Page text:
Day of wrath and doom impending, heaven and Earth in ashes ending, Virgin Black’s resurgence nearing… and the silence was broken. Adelaide’s once leading doom metal/gothic band Virgin Black have reappeared, 10 years after their sudden unannounced departure, to release the conclusion to their Requiem album trilogy, Pianissimo.
Over the years, the music of Virgin Black has been evolving; staying true to their melancholic vision, the band has experimented with stylistic vehicles like avant garde metal, doom metal, electronic and industrial metal (primarily on the Trance EP in 1998), and the ever-incremental shift towards theatrical and orchestral elements became more prominent from Sombre Romantic onwards. Now onto their seventh release, the long-awaited Requiem – Pianissimo is an entirely orchestral album performed by the Adelaide Symphony Orchestra and the Adelaide Stamford Academy Choir, produced by six audio engineers and funded entirely by the composers Sesca Scaarba (formerly Samantha Escarbe) and Rowan London themselves. Offering eight tracks of classical catastrophic doom, it promises to be a historical achievement for the band.
The album’s opener ‘Requiem Aeternum’ commences quietly; dark sounding horns and a rolling timpani flow in a subtle crescending and then decrescending waft like a cool and eerie breeze that flows past you—then comes the heart-starter. With melodic textures of horror and despair blending with Rowan’s powering vocals in unison with the haunting theme, the dynamic lifts as if to jump you from behind, holding the dramatic emotion until the hairs on the back of your neck are standing to attention. Now we’re awake, the dynamic softens to a sinister cello line and church bells. The music stops. The cellos continue their malevolent walking vamp of A minor to Ab Major, pivoting from the F below (the inverted minor 6th)—darkness in one footstep, concern in the other. The height of the nefarious drama lifts and persists in dissonant use of non-functional harmony, moving upward a minor 3rd to B minor and up again to Eb minor (a flat 5th above A), setting itself up for a demonic tritone shift back to A minor, and into the vamp again.
The next few tracks introduce some new themes and develop on the ideas already explored to create familiar territory with an altered sense of feeling. The movements in ‘Dies Irae’ are largely diatonic creating a sense of stability and safety. Although, still embedded in minor and melodrama, the harmony gives a sense of aftermath and recovery from tragedy. Before long, the short-lived peace is turned on its head, moving into non-diatonic territory again using a similar progression heard in the first track but instead of falling a tritone, it makes the newly reached F#m its new key centre and carries on peacefully.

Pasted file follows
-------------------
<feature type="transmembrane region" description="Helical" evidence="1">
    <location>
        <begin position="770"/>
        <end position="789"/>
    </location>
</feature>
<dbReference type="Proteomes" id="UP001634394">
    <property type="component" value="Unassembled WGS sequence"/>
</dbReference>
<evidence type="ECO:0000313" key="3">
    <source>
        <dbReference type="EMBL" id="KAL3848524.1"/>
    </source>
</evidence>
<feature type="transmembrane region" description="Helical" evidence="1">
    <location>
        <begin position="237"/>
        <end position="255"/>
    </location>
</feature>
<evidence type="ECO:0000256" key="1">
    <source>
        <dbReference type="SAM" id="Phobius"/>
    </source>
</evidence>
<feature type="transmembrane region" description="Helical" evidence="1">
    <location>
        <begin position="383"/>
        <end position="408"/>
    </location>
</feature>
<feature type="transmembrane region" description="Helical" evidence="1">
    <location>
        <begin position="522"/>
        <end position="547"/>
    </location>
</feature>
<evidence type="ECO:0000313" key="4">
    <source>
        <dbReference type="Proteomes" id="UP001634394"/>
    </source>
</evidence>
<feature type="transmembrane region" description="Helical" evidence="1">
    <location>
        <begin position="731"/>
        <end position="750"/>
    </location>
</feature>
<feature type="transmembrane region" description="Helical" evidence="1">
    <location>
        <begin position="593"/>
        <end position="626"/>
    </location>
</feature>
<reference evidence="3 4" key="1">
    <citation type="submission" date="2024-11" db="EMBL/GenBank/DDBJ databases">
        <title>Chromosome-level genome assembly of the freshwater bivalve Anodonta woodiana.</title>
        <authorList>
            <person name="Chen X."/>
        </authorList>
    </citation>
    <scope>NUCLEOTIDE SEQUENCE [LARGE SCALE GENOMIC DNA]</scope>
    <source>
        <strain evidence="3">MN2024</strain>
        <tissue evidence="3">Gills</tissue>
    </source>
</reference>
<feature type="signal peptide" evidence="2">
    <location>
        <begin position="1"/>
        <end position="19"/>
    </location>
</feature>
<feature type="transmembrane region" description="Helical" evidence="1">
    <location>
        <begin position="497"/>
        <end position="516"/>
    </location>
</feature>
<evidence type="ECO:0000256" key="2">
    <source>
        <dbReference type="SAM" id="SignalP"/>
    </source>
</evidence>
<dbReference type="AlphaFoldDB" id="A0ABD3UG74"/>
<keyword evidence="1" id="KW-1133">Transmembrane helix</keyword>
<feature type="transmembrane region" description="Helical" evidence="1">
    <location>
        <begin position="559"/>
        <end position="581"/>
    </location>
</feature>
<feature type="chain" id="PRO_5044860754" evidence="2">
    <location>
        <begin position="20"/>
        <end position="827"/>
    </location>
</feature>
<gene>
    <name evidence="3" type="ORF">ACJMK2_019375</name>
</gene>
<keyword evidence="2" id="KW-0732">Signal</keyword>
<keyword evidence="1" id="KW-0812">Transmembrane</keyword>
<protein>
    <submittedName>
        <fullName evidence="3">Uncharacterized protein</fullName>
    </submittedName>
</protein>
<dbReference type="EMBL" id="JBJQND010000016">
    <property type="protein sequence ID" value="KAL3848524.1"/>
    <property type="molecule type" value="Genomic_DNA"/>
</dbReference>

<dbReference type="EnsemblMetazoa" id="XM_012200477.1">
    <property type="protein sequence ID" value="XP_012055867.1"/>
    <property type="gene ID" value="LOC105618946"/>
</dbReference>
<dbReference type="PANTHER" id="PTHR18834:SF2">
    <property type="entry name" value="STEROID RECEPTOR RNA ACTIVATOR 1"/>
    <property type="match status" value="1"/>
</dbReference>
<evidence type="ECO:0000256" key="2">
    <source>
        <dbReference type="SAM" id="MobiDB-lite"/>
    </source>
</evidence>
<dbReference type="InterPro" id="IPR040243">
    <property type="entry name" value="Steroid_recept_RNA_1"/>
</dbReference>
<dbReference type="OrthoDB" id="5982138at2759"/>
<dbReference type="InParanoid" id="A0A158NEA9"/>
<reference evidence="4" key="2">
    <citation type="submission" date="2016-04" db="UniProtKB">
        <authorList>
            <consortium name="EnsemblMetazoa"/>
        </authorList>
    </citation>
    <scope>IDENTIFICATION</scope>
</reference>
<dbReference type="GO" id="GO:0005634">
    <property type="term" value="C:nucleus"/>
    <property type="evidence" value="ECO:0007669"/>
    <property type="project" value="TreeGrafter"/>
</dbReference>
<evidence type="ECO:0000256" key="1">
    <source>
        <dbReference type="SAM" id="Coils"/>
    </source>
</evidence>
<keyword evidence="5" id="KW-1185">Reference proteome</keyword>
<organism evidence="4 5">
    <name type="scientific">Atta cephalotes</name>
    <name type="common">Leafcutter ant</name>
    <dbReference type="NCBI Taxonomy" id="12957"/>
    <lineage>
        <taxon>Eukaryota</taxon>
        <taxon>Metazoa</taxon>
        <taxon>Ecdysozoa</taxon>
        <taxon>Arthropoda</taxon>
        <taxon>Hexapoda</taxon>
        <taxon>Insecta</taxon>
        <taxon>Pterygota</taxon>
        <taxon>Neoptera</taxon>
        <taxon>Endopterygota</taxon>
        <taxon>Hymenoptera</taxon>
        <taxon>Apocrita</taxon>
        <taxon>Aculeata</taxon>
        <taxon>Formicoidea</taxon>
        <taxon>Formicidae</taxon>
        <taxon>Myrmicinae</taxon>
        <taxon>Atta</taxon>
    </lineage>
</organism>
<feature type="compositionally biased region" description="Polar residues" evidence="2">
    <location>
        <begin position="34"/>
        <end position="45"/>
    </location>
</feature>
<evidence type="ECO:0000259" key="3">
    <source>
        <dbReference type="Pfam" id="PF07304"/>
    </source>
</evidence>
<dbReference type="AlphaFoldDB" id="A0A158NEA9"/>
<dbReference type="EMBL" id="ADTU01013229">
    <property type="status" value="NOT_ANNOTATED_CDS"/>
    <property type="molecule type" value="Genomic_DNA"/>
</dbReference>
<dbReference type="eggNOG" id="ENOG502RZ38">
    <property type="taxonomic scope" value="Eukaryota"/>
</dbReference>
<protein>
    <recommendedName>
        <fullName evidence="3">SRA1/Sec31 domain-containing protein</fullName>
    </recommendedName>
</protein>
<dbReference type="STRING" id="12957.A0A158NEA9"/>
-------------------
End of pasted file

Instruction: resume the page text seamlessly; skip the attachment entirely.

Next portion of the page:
‘Until Death’ sports a jarring motif on the piano and pizzicato triplets from the string section, ominous choir harmonies, and a lot of tension in the space between notes. Harmony comes in with a Phrygian-like modality complete with beautiful chordal vamps of minor and suspended flavours. ‘Kyrie Eleison’ takes a mostly minimalist approach with very sparse instrumentation and a rather suspenseful single note melody on the piano, and both male and female vocals take centre stage, often harmonising in fourths where they fit. ‘Libera Eis Domine’ offers a calm before the storm with a stronger focus on major within the melancholic chord vamp, resolving to a major 9 and launching into chaos. ‘Pie Jesu’ often features reverb lathered vocals sung in fourths intervals—a clear characteristic of Gregorian chanting (also revisiting the walking theme in the opening track).
‘Rememberance’ uses a natural minor phrase over the 6, 4 and 5 chords of Ab major, before resolving to the tonic in what might appear to be the happiest moment on the album. With yet another reference to the walking theme, the harmony now starts on the Ab major and vamps with the G minor. Greater emphasis is placed on the more uplifting elements here while retaining its shadow and gloom.
‘Lacrimosa’ is the apex of the album at almost 11 minutes in length, and boasts much harmonic tension in the beginning with held minor second intervals and chromatically descending devices. When settled, the structure follows a clear dynamic pattern of highs and lows with simple vamps in verses and bursting climaxes to follow, along with pizzicato string rhythms and a 7/4 theme that moves swiftly by and develops further in the piece.
A truly wholehearted and successful effort to compose, express and capture such impassioned emotions in music. There is an obvious shift away from the more contemporary elements that would normally appear in Virgin Black’s sound, however, this release offers a perspective on the music that might not have been realised any other way. I suspect long awaiting fans of Virgin Black are going to thoroughly enjoy what this album brings. Startling tension, boundless waves of dark and obscure harmony and an emotional rollercoaster of a listening journey. Incredible work from all involved.
Requiem – Pianissimo is due for release Friday, 30th November 2018.
Requiem – Pianissimo is available for purchase here.
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